- A new economic report says Kenya is poised to be among the fastest growing economies in the East Africa region
- The report predicts a positive growth rate of up to 7% by 2017
- Increasing the competitiveness of the manufacturing sector will contribute to more growth and jobs
With solid growth continuing in infrastructure, agricultural production, manufacturing and other industries, Kenya is poised to be among the fastest-growing economies in East Africa, according to the latest World Bank Group’s (WBG) economic analysis for the country.
The update, Anchoring High Growth: Can Manufacturing Contribute More?, forecasts a growth rate of 6% in 2015, and predicts that the positive trend will continue with the growth rate rising to 6.6% in 2016 and 7% in 2017
” Kenya is emerging as one of Africa’s key growth centers with sound economic policies in place for future improvement ”
“To sustain momentum, Kenya needs to continue investing in infrastructure and jobs, improve its business climate, and boost it exports,” said Diarietou Gaye, the World Bank’s Country Director for Kenya.
According to the report, Kenya’s expansive fiscal policy allowed the country to finance infrastructure projects without putting excessive pressure on domestic financial markets while at the same time, keeping public debt within the 50% threshold.
“Kenya’s accommodative monetary policy stance has supported economic activities without triggering inflation or putting pressure on the exchange rate” said John Randa, WBG senior economist for Kenya and lead author of the report.
” Kenya needs to increase the competitiveness of the manufacturing sector so that it can grow, export, and create much-needed jobs ”
This overall positive outlook is not without risks. Tourism has been hobbled because of concerns about security which has hit economic activities hard, especially in the country’s coastal region. Also, sluggish external demand for exports and declining production for export is widening the current account deficit.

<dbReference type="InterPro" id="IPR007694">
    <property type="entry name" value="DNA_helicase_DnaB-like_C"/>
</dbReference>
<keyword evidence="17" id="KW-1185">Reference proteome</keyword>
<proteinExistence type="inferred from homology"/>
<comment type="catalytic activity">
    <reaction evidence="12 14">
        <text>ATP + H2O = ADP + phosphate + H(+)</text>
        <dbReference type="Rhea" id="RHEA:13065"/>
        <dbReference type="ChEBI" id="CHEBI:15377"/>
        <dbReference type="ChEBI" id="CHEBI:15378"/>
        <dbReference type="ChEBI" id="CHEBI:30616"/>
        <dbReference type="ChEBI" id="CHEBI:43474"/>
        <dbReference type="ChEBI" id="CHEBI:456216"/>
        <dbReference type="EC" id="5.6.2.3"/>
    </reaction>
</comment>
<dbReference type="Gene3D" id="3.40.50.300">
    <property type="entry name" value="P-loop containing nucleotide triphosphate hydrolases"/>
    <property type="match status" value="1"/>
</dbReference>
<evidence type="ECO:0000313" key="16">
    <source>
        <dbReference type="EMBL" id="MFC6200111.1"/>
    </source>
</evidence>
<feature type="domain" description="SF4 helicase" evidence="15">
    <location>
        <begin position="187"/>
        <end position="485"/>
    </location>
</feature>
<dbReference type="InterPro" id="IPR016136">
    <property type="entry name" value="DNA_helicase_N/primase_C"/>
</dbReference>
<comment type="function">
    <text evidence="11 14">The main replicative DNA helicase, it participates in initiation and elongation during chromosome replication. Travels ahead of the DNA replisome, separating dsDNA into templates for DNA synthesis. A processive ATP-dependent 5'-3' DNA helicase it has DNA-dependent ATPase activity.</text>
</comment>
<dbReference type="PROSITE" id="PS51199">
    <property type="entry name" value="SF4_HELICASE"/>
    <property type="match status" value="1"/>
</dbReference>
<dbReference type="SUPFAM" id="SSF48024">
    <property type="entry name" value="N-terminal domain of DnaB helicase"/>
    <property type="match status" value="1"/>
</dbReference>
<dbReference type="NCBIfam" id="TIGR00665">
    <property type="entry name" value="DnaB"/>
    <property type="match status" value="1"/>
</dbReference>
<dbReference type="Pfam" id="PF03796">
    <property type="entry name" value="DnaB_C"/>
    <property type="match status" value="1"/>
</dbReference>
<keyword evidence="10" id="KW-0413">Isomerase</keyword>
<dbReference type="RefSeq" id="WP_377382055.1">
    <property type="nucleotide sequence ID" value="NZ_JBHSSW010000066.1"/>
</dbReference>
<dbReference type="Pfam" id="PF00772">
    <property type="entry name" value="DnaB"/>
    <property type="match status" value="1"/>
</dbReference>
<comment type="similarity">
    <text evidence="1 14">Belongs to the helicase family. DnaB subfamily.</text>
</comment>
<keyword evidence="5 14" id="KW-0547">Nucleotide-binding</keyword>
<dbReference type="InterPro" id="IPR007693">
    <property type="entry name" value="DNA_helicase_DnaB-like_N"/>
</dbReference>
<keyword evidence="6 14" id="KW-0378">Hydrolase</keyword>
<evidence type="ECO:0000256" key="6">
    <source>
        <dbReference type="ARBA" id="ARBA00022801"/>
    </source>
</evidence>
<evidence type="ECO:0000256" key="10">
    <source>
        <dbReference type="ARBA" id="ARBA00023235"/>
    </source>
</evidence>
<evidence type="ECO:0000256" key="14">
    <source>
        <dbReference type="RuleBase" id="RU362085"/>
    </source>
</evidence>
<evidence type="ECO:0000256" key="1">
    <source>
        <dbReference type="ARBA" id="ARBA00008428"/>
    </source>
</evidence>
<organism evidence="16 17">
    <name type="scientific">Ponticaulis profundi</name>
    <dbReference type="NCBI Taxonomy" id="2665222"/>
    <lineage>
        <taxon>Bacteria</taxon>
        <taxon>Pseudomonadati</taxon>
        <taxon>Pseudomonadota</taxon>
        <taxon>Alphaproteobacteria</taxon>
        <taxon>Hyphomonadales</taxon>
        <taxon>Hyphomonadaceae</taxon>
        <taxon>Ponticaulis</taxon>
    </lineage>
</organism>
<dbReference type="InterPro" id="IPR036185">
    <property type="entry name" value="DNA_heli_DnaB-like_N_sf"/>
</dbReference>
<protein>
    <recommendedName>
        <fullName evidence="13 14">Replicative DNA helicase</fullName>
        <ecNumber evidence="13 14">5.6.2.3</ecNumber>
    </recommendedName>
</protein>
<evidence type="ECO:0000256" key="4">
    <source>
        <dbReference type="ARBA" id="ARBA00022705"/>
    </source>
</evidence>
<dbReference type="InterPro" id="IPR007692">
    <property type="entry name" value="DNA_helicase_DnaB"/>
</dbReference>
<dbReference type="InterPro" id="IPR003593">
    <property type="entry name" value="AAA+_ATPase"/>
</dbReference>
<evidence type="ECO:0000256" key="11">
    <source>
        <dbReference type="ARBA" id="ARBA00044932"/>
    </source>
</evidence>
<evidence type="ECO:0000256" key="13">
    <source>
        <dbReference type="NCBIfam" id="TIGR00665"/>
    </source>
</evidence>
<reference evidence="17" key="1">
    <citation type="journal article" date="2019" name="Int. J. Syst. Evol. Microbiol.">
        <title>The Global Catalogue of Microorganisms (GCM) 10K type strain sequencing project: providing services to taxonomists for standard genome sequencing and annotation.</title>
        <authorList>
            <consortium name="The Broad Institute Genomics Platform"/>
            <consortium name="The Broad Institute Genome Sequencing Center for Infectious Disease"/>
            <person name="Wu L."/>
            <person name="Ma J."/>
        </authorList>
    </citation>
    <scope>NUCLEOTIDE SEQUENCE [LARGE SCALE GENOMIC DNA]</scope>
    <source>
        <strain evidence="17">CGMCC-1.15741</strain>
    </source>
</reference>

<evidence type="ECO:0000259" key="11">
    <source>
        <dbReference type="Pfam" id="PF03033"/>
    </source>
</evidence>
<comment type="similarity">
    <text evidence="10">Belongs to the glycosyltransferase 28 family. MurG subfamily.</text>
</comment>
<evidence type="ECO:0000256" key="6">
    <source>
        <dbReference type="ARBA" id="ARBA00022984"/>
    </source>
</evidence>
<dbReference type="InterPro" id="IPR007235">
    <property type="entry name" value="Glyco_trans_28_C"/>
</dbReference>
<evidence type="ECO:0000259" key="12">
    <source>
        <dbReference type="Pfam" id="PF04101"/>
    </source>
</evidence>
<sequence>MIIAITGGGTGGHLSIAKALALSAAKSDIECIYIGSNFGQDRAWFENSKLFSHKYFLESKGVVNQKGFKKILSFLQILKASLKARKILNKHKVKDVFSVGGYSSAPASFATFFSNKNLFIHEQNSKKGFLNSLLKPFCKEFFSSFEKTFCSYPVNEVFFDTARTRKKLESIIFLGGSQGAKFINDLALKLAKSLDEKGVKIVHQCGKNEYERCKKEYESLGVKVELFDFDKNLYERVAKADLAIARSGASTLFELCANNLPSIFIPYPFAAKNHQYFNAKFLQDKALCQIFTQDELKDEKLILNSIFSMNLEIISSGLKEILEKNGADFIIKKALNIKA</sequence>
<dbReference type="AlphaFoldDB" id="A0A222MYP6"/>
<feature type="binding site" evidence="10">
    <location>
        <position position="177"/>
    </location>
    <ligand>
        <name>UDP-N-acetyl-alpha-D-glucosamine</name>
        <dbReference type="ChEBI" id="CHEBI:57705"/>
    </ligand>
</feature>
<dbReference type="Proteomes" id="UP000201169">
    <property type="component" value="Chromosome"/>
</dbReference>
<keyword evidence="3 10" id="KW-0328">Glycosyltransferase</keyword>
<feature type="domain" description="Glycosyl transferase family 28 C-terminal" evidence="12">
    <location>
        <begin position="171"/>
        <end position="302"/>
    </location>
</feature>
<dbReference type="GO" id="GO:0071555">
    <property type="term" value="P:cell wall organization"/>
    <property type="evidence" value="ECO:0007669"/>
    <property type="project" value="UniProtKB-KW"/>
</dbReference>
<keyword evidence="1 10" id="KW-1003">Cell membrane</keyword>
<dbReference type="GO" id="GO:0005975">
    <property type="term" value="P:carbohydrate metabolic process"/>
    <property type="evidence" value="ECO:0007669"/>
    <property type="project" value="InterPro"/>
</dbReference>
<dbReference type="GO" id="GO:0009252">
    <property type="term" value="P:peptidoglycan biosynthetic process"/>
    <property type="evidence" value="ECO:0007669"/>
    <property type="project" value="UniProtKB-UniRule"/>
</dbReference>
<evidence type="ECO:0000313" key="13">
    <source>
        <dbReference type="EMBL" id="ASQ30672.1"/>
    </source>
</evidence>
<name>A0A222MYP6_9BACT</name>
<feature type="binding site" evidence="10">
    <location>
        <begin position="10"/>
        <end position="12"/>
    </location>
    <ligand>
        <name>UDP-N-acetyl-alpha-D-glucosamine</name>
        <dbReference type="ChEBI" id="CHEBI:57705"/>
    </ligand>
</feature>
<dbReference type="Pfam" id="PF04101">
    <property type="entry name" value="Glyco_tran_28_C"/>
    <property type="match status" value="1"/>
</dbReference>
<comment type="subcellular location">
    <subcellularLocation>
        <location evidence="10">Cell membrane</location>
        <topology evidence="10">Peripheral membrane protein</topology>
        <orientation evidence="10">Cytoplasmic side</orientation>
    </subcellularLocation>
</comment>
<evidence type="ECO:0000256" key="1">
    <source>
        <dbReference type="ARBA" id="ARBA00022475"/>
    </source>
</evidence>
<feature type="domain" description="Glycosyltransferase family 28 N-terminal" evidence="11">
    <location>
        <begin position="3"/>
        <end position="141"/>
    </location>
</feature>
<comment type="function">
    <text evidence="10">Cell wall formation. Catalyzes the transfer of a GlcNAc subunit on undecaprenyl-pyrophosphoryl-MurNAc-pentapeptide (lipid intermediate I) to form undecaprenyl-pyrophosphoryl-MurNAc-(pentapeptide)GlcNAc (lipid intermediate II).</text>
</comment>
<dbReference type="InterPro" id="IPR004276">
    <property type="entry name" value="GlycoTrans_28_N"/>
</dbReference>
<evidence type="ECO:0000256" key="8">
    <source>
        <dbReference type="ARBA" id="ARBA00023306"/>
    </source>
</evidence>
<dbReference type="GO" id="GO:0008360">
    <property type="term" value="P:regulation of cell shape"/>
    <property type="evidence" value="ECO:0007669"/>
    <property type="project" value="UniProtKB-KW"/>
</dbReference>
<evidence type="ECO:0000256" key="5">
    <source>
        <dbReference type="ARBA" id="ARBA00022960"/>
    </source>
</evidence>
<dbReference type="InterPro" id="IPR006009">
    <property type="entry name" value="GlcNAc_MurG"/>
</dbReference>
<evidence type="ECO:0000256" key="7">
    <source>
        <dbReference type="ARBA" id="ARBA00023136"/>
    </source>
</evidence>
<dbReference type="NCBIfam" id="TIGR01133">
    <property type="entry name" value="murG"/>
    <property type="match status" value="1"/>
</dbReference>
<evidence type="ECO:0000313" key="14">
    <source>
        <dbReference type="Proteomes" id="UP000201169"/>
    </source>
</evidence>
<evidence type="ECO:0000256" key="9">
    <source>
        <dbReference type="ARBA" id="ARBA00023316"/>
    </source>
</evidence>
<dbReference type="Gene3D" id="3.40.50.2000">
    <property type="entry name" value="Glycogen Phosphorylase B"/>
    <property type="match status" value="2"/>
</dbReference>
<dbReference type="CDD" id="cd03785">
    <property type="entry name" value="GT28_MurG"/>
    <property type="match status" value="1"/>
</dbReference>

As a share of gross domestic product (GDP), Kenya’s manufacturing sector has been stagnant in recent years. Low overall productivity and large productivity differences in firms across subsectors point to lack of competition.
“Kenya needs to increase the competitiveness of the manufacturing sector so that it can grow, export, and create much-needed jobs,” said Maria Paulina Mogollon, WBG private sector development specialist and a co-author of the report.
To sustain growth and increase the contribution of the manufacturing sector to growth, the report makes the following recommendations:
- Boost firm-level productivity to help the sector regain its competitiveness
- Address the risks associated with fiscal expansion, and rebuild policy buffers in the short to medium term, to address fiscal sustainability
- Adopt cross-sectoral policies, such as removing market distortions and implementing industry-wide productivity policies, to complement sector-specific approaches
- Support the manufacturing sector by helping raise firm productivity growth by facilitating the stock and flow of skills, technology, and information among firms
- Level the playing field between formal and informal firms by reducing and streamlining regulation, and ensuring their even and fair application, and
- Decrease the cost of doing business by addressing critical issues related to energy, access to finance, and cross-border trade, as well as devolution and counties’ revenue-raising business levies.
The Kenya Economic Update is prepared by the WBG in collaboration with government stakeholders, including the members of the Economic Roundtable such as the Ministry of Devolution and Planning, Ministry of Industrialization and Enterprise Development, Central Bank of Kenya, Kenya School of Monetary Studies, Kenya Vision 20130 Secretariat, Kenya Institute for Public Policy Research and Analysis, Kenya National Bureau of Statistics and the International Monetary Fund.